The 2014 NFL Draft starts on Thursday, May 8, and every team will look to infuse youth and talent into their rosters. This is the latest primer in our NFL Draft two-a-days that looks at each team and which potential first-round picks would be a good fit.
PICKS NO. 4 AND 26: CLEVELAND BROWNS
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2013 record: 4-12
Key offseason acquisitions: RB Ben Tate, SS Donte Whitner, WR Andrew Hawkins, MLB Karlos Dansby, OT Paul McQuistan, CB Isaiah Trufant, head coach Mike Pettine; GM Ray Farmer.
Key offseason departures: SS T.J. Ward, MLB D'Qwell Jackson, QB Jason Campbell, QB Brandon Weeden, RB Willis McGahee.
Biggest holes: Quarterback, guard, wide receiver, cornerback, inside linebacker.
Trent Richardson only played in three games last season for the Browns, but he may end up helping them out for years to come.
When the Browns traded Richardson to the Indianapolis Colts for their first-round pick, it initially seemed like the Browns were on the losing end of the deal - after all, Richardson was one of their main offensive weapons. But Richardson went on to average 2.9 yards per carry with Indy, and the Browns can now add another important piece to their offense, whether that's a quarterback, a wide receiver or an offensive lineman.
It looks likely that the Browns will get their franchise quarterback with one of their first-round picks - but will it be at No. 4, or will they wait until 26?
The most intriguing option would be Texas A&M's Johnny Manziel, a dynamic player who would help breathe new life into a moribund franchise. The safest pick would be Louisville's Teddy Bridgewater, a quarterback who can do everything well but has taken a tumble in the pre-draft process. The high-upside pick would be UCF's Blake Bortles, who has the physical tools to be an NFL QB but still needs more seasoning.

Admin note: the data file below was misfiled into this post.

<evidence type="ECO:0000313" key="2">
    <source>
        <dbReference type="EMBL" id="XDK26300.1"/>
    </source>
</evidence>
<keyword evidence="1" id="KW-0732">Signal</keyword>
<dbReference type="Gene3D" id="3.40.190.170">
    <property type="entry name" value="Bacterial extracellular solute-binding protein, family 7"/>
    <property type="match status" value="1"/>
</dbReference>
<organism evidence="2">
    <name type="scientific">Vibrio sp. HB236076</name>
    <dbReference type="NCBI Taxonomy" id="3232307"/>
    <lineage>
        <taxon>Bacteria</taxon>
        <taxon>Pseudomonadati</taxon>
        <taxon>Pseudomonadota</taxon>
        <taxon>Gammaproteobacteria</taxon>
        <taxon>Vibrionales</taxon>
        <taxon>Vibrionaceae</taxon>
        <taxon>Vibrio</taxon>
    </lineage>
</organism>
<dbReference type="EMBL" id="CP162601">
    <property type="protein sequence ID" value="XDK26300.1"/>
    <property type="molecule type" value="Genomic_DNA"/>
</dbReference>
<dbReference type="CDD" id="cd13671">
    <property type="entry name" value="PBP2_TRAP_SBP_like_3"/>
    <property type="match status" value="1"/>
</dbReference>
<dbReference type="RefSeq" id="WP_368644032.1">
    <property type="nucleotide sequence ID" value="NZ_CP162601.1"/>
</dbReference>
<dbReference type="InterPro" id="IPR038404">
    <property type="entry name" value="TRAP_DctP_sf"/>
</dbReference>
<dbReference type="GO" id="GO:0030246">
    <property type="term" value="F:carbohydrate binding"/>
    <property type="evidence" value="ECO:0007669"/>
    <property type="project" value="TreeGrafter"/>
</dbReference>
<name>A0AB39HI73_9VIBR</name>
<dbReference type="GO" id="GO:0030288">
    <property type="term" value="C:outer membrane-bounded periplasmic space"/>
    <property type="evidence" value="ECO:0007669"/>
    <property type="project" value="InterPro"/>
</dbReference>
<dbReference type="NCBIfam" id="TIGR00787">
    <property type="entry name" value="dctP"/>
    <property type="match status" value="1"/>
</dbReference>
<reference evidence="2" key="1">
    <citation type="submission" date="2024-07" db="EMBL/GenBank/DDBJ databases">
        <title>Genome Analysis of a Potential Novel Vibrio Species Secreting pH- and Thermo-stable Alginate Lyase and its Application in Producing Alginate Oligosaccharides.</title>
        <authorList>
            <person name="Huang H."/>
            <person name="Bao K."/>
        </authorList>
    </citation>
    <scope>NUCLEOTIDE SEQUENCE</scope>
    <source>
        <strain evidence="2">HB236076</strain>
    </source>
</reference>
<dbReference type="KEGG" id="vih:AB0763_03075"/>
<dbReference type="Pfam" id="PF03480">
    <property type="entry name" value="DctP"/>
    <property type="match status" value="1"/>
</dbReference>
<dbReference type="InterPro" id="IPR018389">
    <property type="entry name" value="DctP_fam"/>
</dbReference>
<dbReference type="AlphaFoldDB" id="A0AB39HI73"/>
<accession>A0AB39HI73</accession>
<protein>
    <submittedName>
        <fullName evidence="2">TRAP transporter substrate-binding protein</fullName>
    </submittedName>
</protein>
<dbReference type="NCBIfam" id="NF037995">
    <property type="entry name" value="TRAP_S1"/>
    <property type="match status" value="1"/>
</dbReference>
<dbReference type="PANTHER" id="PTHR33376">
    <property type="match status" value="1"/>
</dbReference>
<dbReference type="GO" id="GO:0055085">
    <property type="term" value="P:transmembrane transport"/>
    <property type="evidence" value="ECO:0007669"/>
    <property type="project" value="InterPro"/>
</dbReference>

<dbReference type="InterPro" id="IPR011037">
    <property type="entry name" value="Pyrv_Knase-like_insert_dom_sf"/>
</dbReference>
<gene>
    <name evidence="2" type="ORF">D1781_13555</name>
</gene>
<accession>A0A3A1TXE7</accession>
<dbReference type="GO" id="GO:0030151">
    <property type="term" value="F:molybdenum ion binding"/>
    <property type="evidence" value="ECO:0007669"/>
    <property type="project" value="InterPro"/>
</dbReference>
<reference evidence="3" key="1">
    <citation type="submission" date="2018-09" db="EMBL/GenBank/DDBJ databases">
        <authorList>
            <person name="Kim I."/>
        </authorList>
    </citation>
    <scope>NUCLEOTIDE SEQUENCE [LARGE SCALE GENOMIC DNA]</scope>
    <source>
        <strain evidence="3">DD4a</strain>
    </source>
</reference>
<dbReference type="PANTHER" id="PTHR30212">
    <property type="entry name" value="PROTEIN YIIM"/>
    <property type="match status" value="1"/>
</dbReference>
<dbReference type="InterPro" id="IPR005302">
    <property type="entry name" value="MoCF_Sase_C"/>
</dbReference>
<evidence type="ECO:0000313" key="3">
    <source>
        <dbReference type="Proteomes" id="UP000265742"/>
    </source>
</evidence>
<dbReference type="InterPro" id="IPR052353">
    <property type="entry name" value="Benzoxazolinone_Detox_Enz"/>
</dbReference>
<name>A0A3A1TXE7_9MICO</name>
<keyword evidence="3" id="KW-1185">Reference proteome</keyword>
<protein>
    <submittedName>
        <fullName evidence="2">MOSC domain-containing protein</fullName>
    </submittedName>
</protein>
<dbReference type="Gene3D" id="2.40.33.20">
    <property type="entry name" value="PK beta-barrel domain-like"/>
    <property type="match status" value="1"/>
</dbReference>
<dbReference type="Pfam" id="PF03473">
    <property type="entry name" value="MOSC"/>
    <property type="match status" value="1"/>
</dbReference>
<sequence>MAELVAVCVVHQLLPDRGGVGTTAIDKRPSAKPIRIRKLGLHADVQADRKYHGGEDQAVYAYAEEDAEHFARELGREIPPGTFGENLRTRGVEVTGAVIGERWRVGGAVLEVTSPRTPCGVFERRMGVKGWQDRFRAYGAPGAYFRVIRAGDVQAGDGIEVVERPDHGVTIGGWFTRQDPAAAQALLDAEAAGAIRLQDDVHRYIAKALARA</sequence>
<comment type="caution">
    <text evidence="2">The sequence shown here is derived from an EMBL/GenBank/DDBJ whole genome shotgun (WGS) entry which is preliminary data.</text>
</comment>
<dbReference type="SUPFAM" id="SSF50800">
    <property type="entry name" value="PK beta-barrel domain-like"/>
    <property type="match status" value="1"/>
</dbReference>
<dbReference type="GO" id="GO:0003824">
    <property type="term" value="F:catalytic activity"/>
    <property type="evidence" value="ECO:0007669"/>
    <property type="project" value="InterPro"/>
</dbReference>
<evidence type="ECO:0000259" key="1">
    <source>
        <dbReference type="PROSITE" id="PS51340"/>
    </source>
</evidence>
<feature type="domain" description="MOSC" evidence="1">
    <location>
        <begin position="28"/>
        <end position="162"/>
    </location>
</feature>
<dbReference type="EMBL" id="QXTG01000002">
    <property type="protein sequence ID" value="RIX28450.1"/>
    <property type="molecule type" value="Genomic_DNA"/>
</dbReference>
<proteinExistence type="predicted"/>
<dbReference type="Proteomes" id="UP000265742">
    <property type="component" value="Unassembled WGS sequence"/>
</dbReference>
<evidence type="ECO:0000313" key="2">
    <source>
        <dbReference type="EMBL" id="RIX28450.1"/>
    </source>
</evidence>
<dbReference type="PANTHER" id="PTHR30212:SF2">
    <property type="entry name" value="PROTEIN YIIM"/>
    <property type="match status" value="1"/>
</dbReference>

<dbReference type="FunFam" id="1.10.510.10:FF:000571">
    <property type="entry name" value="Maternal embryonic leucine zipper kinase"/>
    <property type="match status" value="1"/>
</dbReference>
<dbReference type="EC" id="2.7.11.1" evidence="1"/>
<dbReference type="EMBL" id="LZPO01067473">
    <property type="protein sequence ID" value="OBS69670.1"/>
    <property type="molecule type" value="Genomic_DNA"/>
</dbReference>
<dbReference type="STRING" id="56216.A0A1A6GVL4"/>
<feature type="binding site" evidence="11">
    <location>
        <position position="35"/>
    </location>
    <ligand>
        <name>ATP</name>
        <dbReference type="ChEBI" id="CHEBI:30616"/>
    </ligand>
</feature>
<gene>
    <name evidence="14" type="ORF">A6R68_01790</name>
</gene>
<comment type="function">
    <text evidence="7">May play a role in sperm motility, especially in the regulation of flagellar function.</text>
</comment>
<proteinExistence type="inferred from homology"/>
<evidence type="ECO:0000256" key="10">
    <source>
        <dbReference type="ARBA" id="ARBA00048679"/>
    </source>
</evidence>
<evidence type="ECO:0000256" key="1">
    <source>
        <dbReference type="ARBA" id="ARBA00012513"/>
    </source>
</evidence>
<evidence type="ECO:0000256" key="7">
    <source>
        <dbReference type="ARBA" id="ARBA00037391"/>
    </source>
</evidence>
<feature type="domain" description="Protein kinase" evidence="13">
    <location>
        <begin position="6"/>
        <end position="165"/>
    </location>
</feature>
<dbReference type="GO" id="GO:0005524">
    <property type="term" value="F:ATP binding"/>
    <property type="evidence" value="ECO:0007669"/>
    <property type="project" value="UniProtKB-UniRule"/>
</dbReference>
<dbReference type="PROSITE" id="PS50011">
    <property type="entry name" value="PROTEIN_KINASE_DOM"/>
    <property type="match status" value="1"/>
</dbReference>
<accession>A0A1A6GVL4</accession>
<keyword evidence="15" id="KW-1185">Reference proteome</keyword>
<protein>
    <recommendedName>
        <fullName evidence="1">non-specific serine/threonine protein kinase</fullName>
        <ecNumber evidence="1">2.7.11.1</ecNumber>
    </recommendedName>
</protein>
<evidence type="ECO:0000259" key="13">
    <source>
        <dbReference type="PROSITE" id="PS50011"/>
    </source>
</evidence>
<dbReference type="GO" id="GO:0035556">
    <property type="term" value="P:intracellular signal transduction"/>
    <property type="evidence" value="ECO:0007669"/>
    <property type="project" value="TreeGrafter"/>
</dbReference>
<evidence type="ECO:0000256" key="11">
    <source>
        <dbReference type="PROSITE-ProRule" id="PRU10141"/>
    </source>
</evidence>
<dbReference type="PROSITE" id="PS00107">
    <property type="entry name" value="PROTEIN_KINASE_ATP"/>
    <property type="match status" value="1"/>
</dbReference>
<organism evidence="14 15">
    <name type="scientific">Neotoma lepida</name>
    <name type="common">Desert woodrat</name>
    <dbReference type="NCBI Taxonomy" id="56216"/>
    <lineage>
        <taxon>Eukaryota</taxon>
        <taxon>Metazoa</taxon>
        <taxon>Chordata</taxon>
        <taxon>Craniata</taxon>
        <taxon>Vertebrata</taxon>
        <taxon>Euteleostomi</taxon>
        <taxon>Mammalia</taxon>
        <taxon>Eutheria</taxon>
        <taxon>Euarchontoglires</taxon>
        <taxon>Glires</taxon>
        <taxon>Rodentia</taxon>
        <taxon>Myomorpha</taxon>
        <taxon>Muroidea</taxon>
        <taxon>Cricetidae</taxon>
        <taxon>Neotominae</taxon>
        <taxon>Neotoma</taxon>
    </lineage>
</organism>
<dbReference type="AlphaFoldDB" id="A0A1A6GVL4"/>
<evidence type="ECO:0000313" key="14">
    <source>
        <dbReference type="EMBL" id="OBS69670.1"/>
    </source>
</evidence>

That choice depends on what the Browns value most in their quarterback - and whether or not they think incumbent Brian Hoyer is a viable short-term option.
If they're not sold on any of those QBs, they could add another wideout across from Josh Gordon at No. 4 and wait to get a QB at 26. In that instance, Sammy Watkins (if he's still available) or even Texas A&M's Mike Evans would make sense. The pick would depend on what the Browns want in a WR2. Watkins provides explosiveness and the ability to make people miss in space (although the Browns signed someone with similar qualities in Andrew Hawkins). The 6-5 Evans would be a bit of a reach at No. 4, but his size, sure-handedness and body control would make him a dangerous target, especially in the red zone.
If the Browns do want to wait until they pick again at No. 26 to take a QB, who would be the pick? Obviously, the Browns would love for any of the Bridgewater-Manziel-Bortles trio to fall that far (an increasingly likely scenario, according to recent reports). Another possible option late in the first round is Fresno State's Derek Carr.
Carr - the brother of former No. 1 overall pick David Carr - has possibly the best pure arm in the draft. He's also an underrated runner - he clocked a 4.69-yard 40-yard dash at the Combine. However, he tends to struggle when facing a rush, lacks ideal accuracy downfield and played in a pass-happy spread offense.
If the Browns do take a quarterback with the fourth overall pick, they still would need to give him a new toy at some point, and they could do so starting with the 26th pick. Marqise Lee of USC would be an option in that case. Lee fell off a bit in 2013 after posting an NCAA-best 118 catches in his sophomore season, mostly due to a nagging knee injury. When he's healthy, though, he's an athletic, dynamic threat that can take the top off of a defense.
Potential mid-round and late-round options include Georgia QB Aaron Murray, Penn State WR Allen Robinson, Clemson WR Martavis Bryant, UCLA guard Xavier Su'a-Filo, Wisconsin MLB Chris Borland, Nebraska CB Stanley Jean-Baptiste and Lindenwood CB Pierre Desir.